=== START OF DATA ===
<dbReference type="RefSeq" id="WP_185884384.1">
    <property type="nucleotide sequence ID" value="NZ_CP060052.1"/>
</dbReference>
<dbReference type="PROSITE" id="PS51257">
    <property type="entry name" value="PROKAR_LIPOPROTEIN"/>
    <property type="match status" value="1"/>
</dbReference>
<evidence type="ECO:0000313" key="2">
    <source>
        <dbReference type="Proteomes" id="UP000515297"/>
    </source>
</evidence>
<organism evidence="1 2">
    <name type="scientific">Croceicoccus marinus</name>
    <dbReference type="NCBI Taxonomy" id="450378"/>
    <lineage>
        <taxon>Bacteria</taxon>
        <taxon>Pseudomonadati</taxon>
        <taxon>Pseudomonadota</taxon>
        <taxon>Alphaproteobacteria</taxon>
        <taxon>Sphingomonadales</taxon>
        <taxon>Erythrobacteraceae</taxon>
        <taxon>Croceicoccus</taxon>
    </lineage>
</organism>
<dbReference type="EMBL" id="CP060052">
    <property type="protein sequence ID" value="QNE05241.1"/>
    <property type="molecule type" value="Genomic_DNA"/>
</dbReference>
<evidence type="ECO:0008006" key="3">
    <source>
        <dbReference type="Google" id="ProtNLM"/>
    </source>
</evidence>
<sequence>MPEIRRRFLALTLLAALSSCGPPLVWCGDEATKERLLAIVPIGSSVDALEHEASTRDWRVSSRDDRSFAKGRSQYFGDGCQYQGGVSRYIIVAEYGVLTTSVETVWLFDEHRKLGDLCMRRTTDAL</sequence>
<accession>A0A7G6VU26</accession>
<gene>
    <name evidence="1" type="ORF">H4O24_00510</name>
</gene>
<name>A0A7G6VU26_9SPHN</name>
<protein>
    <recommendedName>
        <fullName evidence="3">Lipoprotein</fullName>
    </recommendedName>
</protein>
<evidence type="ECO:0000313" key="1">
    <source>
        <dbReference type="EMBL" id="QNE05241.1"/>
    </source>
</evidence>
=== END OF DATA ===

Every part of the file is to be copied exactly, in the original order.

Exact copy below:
<dbReference type="RefSeq" id="WP_185884384.1">
    <property type="nucleotide sequence ID" value="NZ_CP060052.1"/>
</dbReference>
<dbReference type="PROSITE" id="PS51257">
    <property type="entry name" value="PROKAR_LIPOPROTEIN"/>
    <property type="match status" value="1"/>
</dbReference>
<evidence type="ECO:0000313" key="2">
    <source>
        <dbReference type="Proteomes" id="UP000515297"/>
    </source>
</evidence>
<organism evidence="1 2">
    <name type="scientific">Croceicoccus marinus</name>
    <dbReference type="NCBI Taxonomy" id="450378"/>
    <lineage>
        <taxon>Bacteria</taxon>
        <taxon>Pseudomonadati</taxon>
        <taxon>Pseudomonadota</taxon>
        <taxon>Alphaproteobacteria</taxon>
        <taxon>Sphingomonadales</taxon>
        <taxon>Erythrobacteraceae</taxon>
        <taxon>Croceicoccus</taxon>
    </lineage>
</organism>
<dbReference type="EMBL" id="CP060052">
    <property type="protein sequence ID" value="QNE05241.1"/>
    <property type="molecule type" value="Genomic_DNA"/>
</dbReference>
<evidence type="ECO:0008006" key="3">
    <source>
        <dbReference type="Google" id="ProtNLM"/>
    </source>
</evidence>
<sequence>MPEIRRRFLALTLLAALSSCGPPLVWCGDEATKERLLAIVPIGSSVDALEHEASTRDWRVSSRDDRSFAKGRSQYFGDGCQYQGGVSRYIIVAEYGVLTTSVETVWLFDEHRKLGDLCMRRTTDAL</sequence>
<accession>A0A7G6VU26</accession>
<gene>
    <name evidence="1" type="ORF">H4O24_00510</name>
</gene>
<name>A0A7G6VU26_9SPHN</name>
<protein>
    <recommendedName>
        <fullName evidence="3">Lipoprotein</fullName>
    </recommendedName>
</protein>
<evidence type="ECO:0000313" key="1">
    <source>
        <dbReference type="EMBL" id="QNE05241.1"/>
    </source>
</evidence>